Researchers at Tel Aviv University in Israel are advocating for the revival of breech births. Breech presentation occurs when a fetus does not adequately prepare for “delivery position,” as defined by the American Pregnancy Association, in which its head shifts near the birth canal. In breech situations, the baby is positioned with its feet near its head in a folded style, its feet directed downward toward the birth canal, or its knees crossed and curled up against its chest. Conventionally, doctors perform caesarean sections on women who are expected to give birth to breeched babies if the fetus cannot be repositioned in the weeks leading up to delivery.
External cephalic version is the common first response to modifying the fetus position during the latter half of the third trimester. This practice, usually abbreviated as version, involves a doctor---with assistance from another healthcare professional and ultrasound---physically encouraging the baby to reposition itself within its mother’s uterus. This does not always work because some stubborn babies revert back to breech position days later. Within a few weeks of delivery, it is too large to “turn” and will remain breeched for the long haul. This is the point at which obstetricians propose the C-section option.
The Tel Aviv study was published internationally this past December in various obstetric journals. The results have caused pandemonium among professionals in the field. The research indicates that breeched babies are no more at risk of complications during vaginal delivery than C-section. Although, C-Sections are common surgeries (the most common surgical procedure among women) they are more invasive than vaginal birth. C-sections can be necessary when a woman is hemorrhaging, or when the umbilical cord is in a position that cuts off oxygen to the baby, but more obstetricians are performing C-sections out of sheer personal convenience. While C-sections may be necessary for some breeched births, the research suggests that the main reason doctors favor caesarean delivery in breech presentation circumstances is because they are no longer trained to deliver babies in breech position.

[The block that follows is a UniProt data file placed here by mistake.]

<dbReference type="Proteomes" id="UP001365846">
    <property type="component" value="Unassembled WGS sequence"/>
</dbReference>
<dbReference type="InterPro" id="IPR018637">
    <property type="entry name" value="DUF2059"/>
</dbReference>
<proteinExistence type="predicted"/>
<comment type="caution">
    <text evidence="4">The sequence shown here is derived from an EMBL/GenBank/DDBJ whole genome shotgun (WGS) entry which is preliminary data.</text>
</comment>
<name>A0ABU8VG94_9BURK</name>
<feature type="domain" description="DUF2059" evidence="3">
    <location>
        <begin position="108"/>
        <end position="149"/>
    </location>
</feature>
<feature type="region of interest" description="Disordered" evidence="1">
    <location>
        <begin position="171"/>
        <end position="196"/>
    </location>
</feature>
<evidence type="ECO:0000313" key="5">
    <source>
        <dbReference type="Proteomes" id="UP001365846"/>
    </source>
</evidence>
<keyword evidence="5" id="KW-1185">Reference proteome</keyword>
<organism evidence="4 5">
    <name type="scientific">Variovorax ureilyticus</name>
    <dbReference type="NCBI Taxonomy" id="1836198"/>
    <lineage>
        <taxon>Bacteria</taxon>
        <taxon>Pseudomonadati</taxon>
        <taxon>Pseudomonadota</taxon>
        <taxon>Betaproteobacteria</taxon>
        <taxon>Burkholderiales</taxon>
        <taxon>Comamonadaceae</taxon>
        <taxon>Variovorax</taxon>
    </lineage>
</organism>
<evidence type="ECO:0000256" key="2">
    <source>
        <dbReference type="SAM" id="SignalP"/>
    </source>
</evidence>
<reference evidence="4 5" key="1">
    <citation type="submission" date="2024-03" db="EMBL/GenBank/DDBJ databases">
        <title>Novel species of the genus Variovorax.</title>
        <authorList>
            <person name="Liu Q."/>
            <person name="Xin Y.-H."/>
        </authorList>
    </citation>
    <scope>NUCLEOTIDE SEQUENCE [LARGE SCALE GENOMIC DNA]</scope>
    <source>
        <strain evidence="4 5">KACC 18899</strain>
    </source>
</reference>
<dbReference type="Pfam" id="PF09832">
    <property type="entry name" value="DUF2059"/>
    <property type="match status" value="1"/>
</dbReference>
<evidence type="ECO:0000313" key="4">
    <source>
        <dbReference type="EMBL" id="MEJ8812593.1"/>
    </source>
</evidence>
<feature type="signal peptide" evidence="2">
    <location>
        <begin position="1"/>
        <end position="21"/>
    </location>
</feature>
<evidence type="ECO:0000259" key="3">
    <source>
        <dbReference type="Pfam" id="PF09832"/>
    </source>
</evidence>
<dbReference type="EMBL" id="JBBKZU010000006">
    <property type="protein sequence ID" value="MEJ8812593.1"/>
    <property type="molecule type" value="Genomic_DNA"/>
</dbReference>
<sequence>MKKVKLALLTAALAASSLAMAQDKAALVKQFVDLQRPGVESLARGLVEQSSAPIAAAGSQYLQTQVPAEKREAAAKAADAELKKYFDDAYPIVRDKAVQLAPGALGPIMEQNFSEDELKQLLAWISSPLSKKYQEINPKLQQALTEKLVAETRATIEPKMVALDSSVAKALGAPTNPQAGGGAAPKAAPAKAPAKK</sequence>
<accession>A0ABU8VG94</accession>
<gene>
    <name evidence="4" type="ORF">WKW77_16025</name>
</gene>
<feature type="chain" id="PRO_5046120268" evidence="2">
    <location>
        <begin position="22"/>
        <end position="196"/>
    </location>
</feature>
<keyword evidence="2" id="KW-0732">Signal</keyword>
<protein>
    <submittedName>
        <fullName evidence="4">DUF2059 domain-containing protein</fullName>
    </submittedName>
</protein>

Obstetric students were accustomed to this method of delivery generations ago, before C-sections were commonplace. Some say that C-sections have replaced the necessity of this training, but many scientists and practitioners disagree. As Professor Glezerman, the principal investigator in this study insists, a C-section is not just an alternative method of delivery, but a major surgical procedure. C-sections may be the prototypal approach to breech deliveries, but a vaginal breech delivery would offer women another birthing option. Many modern women choose to give birth in the home, in which case a C-section could disrupt the natural birthing process. Also, considering that it isn’t unheard of for that surprise taxi-cab delivery to be a breech-positioned baby, this option could be viable in urgent situation. Integrating breech delivery training for future obstetric students may be a standard worth exploring.